Organisation policies should provide for:

  • Scheduling the first outpatient appointment before the patient is discharged if the outpatient provider is reachable.
  • Leaving a message with the outpatient provider to request priority scheduling for the patient upon discharge, if the provider is not reachable.

Caring Contacts

Caring contacts are brief communications with patients during care transitions such as discharge from treatment or when patients miss appointments or drop out of treatment. These contacts, through which care providers continue to show support for a patient, can promote a patient’s feeling of connection to treatment and increase his or her participation in collaborative treatment. Caring contacts may be especially helpful for patients who have barriers to outpatient care or are unwilling to access this care.

Examples of caring contacts include:

  • Postcards, letters, e-mail messages, and text messages. Automated systems can be used to send any of these, as these allow for two-way communication between client and provider, which can help maintain support for the client between appointments.
  • Phone calls made by clinical or non-clinical staff, including peers who have experienced a suicide attempt. Individuals making phone contacts must be trained.
  • Home visits.

Organisations should consider establishing an agreement with a local crisis centre that can provide these caring contacts with recently discharged patients. The Role of Crisis Centres section, below, includes information about the services that crisis centres offer in support of patients at risk of suicide.

Other Bridging Strategies

The following are more examples of transition strategies:

  • Brief patient education that helps the patient understand his or her condition and what treatment options exist to facilitate patient and family follow-through.
  • Assistance with understanding and navigating the system of potential supports, preferably from a peer. Sometimes called peer or community bridging.
  • Onsite counselling by staff from a community-based organisation who can then see the patient for follow up care after discharge.
  • Providing the patient with a copy of his or her safety plan or updating a safety plan to make sure it is relevant for the current level of care.

Crisis Services

In the field of suicide prevention, the term crisis services has often meant a hotline or helpline model of care, such as counsellors staffing phone lines or, increasingly, text or chat lines assisting often anonymous callers with a suicidal or behavioural health crisis. In some cases, people with ongoing suicidal thoughts or chronic mental illness may use this kind of crisis support to cope with emerging thoughts of suicide or distress. Crisis centres provide this confidential service 24/7.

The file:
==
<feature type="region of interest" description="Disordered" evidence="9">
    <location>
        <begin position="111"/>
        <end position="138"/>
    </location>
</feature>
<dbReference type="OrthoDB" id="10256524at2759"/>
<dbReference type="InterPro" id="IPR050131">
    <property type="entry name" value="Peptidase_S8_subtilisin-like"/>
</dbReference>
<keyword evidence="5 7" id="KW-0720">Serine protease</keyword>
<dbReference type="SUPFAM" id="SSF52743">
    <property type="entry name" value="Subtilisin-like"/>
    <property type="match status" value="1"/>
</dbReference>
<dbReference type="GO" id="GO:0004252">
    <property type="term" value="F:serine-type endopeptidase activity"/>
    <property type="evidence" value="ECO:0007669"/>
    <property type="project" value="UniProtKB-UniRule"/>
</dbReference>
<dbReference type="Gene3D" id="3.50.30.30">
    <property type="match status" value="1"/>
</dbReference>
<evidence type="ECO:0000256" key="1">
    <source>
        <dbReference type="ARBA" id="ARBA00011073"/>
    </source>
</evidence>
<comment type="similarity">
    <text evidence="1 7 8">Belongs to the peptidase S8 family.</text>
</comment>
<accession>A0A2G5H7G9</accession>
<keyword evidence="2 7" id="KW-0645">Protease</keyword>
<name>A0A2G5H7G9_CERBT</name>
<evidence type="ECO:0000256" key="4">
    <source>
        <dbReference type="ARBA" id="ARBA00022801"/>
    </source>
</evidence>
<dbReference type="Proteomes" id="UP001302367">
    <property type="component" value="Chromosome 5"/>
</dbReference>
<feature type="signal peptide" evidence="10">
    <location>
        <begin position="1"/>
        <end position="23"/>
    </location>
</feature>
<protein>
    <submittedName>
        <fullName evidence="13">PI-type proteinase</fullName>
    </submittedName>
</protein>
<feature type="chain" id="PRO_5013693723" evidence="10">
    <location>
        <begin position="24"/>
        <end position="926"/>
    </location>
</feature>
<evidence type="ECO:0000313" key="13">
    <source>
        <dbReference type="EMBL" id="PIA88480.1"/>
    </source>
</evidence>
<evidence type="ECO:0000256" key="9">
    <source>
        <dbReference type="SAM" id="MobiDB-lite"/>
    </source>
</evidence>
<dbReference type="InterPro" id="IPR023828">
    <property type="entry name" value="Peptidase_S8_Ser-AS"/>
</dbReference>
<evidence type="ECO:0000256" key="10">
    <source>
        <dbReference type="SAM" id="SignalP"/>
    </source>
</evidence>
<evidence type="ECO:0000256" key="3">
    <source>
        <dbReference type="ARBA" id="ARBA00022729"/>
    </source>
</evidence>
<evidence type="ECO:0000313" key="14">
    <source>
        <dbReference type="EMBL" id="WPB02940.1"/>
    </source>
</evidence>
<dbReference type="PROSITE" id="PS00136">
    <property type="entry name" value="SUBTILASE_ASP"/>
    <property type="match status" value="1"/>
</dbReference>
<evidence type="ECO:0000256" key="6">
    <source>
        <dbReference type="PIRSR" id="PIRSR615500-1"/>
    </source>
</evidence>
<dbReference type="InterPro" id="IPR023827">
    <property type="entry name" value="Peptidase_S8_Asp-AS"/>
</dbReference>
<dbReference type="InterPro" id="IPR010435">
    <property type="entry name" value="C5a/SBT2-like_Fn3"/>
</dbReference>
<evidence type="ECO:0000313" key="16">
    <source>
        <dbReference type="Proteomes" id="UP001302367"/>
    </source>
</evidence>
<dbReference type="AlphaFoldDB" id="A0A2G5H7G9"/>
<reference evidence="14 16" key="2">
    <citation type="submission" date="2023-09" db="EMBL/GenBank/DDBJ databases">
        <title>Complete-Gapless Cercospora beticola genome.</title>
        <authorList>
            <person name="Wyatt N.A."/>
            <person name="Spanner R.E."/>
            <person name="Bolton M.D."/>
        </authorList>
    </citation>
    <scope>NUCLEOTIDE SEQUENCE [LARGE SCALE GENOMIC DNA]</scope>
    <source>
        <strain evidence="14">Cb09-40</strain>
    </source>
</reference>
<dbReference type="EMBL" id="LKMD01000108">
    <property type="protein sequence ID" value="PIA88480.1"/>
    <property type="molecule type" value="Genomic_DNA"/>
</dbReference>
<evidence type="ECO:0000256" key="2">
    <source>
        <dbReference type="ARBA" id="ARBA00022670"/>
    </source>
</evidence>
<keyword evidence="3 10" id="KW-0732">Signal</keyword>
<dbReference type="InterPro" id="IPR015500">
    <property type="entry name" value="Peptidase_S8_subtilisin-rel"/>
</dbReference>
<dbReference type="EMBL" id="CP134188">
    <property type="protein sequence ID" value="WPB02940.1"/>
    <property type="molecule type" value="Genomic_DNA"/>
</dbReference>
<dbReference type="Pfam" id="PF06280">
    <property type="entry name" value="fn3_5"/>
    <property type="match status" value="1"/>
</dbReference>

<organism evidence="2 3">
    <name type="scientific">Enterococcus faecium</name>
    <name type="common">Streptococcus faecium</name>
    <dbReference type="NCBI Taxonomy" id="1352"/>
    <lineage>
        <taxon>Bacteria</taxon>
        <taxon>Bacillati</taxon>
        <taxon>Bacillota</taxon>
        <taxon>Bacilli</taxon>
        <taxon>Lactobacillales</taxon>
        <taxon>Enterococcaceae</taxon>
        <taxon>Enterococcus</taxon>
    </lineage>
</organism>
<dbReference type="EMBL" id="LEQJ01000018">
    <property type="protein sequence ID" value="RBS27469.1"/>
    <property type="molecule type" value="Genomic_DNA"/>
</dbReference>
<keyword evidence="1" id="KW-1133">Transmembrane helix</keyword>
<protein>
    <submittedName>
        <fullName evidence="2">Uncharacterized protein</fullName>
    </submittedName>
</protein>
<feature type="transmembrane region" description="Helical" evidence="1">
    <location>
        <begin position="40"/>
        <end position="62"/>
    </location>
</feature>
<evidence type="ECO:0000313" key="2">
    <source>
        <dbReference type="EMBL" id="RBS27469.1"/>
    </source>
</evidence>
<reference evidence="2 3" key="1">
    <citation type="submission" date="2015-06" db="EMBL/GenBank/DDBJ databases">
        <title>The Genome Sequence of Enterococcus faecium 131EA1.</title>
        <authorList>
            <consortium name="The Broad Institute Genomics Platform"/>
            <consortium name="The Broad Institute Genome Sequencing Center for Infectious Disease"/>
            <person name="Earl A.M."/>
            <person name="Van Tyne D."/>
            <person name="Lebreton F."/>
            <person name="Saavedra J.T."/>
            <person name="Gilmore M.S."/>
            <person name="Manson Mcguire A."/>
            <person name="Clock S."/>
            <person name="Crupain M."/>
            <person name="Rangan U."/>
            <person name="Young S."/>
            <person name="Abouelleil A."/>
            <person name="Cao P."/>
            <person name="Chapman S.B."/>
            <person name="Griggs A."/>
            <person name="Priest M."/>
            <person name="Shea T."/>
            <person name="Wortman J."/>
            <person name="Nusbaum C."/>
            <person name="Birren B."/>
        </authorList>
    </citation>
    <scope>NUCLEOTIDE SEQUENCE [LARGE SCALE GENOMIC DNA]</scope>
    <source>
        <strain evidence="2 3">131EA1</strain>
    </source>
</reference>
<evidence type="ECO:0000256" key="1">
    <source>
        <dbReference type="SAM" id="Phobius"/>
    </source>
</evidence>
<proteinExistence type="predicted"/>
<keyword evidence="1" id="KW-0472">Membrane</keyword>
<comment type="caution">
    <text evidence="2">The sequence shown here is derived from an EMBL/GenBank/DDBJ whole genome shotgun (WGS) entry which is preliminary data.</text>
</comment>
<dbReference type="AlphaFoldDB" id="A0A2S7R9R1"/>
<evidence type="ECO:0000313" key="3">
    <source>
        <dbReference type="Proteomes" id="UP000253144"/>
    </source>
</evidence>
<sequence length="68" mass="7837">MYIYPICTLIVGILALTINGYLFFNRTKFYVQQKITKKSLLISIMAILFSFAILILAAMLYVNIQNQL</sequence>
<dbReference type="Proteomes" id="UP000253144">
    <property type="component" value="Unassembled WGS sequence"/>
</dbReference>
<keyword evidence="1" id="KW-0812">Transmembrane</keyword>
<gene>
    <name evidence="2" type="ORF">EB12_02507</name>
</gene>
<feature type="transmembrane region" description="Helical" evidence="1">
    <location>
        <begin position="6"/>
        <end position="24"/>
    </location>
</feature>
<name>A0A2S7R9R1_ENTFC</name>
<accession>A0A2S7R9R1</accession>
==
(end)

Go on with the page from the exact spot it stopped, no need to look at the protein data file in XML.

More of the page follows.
Crisis services can also include:

  • Mobile crisis teams.
  • Walk-in crisis clinics.
  • Hospital based psychiatric emergency services.
  • Peer based crisis services.
  • Care coordination services, which have been shown to positively impact outcomes, increase attendance in outpatient appointments, and lower readmission rates for high utilising patients.
  • Other programs designed to provide assessment, crisis stabilisation, and referral to an appropriate level of ongoing care.

Crisis centres can also serve as a connection with the patient between outpatient visits. These services can be particularly helpful for patients with barriers to accessing outpatient mental health services.

Incorporating Crisis Services

Research suggests that providing a full range of crisis services can reduce involuntary hospitalisations and suicides when paired with mental health follow up care. Communities ideally should offer a full continuum of services designed to provide the right care at the right time and support an individual’s ability to cope with suicidal thoughts or feelings.

To incorporate the use of crisis services, health and behavioural health organisations should:

  • Make formal agreements or subcontract with crisis centres to provide follow-up services for their patients.
  • Provide written information with the crisis centre phone number to every patient with suicide risk as part of a formal safety plan.
  • Provide every patient with crisis centre information upon discharge from treatment.
  • Explain the purpose, utility, and services offered by the crisis centre to every patient and his or her family, both at the start of treatment as well as at discharge.
  • Obtain patient consent prior to discharge from inpatient or emergency department care for a crisis centre to provide follow-up support in the form of phone calls.